- If you claim the spousal amount tax credit, or
- The claim is for a child for whom you were required to make support payments during the year. If you and your spouse were separated for part of the year due to a breakdown in your relationship, you can still claim the credit, as long as you don’t claim any support amounts paid to your spouse, and as long as the child was under 18 years of age or mentally or physically impaired during the separation.
Charitable donations. There’s a credit for charitable donations that increases the more you give. In any one year, you may claim:
- Donations made by December 31, 2016,
- Any unclaimed donations made in the previous five years, and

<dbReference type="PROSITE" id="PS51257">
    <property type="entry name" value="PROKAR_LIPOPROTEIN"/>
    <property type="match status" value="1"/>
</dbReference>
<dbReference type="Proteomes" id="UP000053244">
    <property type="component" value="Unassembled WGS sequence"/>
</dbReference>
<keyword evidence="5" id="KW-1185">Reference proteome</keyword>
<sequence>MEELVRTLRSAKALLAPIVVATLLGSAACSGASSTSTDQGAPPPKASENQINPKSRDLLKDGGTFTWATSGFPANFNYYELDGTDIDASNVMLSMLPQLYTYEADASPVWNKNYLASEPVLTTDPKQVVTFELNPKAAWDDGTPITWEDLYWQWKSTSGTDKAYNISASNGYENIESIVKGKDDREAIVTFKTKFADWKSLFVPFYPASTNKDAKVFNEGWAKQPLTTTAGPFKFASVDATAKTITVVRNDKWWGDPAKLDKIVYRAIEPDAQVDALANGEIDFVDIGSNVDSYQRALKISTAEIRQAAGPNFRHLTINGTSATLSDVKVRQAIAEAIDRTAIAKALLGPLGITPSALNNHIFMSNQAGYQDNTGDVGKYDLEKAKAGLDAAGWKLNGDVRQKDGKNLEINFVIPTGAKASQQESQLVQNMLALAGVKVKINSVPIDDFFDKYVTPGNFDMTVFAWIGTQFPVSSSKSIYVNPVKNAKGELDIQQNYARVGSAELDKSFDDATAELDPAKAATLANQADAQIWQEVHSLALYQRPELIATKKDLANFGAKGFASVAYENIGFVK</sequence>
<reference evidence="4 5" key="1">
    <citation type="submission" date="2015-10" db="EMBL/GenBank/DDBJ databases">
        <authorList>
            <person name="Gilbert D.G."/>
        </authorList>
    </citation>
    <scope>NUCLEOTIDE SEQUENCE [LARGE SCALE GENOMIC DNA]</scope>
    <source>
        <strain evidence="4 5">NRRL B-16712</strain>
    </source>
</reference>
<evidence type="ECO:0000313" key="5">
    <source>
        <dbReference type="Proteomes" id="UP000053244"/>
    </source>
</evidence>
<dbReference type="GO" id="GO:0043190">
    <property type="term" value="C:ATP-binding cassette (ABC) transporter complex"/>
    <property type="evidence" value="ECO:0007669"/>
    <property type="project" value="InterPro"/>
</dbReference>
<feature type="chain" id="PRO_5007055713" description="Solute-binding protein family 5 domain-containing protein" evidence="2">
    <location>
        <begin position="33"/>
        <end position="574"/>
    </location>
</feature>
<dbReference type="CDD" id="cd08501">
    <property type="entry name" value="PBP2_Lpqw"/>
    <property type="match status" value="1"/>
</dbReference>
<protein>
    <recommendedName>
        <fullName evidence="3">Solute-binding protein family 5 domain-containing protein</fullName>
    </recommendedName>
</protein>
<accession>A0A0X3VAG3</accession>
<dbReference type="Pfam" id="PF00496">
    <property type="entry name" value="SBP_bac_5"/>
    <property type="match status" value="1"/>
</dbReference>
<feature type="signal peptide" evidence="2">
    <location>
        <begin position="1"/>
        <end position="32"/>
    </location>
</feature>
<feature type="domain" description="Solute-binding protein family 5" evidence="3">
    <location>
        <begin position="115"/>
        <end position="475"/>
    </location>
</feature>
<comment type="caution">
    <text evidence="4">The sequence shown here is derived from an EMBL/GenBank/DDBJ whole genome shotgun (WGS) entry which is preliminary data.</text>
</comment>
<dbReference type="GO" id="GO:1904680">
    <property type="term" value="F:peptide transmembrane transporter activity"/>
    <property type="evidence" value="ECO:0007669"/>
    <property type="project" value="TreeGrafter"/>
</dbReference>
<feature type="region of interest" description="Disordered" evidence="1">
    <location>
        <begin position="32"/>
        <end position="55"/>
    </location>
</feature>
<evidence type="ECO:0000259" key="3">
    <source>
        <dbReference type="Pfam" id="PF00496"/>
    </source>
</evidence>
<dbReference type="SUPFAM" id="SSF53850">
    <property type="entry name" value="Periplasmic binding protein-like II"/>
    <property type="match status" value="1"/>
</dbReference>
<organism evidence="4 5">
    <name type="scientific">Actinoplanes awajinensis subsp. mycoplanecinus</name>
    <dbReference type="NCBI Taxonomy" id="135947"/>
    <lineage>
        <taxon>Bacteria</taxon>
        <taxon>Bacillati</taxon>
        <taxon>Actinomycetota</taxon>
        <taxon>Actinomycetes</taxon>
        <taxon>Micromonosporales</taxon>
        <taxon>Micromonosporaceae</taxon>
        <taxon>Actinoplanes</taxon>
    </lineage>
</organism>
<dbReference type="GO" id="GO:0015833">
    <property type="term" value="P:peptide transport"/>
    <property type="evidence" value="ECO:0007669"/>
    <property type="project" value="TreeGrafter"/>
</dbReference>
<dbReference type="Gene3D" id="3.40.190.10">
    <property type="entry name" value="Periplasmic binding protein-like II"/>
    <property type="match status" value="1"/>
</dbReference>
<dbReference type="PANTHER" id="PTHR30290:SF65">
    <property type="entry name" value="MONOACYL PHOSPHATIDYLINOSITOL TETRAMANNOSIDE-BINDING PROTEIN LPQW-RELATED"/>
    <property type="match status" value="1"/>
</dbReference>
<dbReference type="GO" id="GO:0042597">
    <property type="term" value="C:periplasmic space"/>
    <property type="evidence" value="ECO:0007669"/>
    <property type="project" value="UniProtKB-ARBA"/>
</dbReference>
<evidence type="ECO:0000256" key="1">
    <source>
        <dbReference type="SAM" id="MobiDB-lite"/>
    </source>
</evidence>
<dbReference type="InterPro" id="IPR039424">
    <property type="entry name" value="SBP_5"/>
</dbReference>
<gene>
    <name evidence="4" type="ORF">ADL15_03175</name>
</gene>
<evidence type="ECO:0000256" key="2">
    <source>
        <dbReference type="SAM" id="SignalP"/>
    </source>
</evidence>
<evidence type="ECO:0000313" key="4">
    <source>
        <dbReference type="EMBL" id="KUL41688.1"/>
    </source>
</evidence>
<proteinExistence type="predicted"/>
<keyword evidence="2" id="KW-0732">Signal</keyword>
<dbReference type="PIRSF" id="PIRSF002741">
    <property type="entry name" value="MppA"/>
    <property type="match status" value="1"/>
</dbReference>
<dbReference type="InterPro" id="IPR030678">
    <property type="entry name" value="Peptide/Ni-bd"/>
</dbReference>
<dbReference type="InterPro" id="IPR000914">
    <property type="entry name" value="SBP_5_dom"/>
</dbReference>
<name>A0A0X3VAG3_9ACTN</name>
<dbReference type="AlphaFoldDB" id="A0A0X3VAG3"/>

- Any unclaimed donations made by your spouse or common-law partner in the year or in the previous five years.
You can claim eligible amounts of gifts to a limit of 75% of your net income. For gifts of certified cultural property or ecologically sensitive land, you may be able to claim up to 100% of your net income.
More about Credits
Education. Many people miss the chance to transfer credits when their children attend college or university. Make sure students file their own tax returns. If they don’t need all their tuition or education credits, they can transfer them to parents, grandparents, a spouse or common-law partner.
Pensions. If you receive eligible pension, superannuation or annuity payments you may claim a credit of as much as $2,000. The credit is nonrefundable and may not be carried forward. Canada Pension Plan (CPP), Old Age Security (OAS) or Guaranteed Income Supplements (GIS) aren’t eligible for the credit, but you can transfer it to your spouse or common-law partner.
Your accountant will help ensure that you get the most out of your available tax breaks, as long as you provide the necessary information and documents.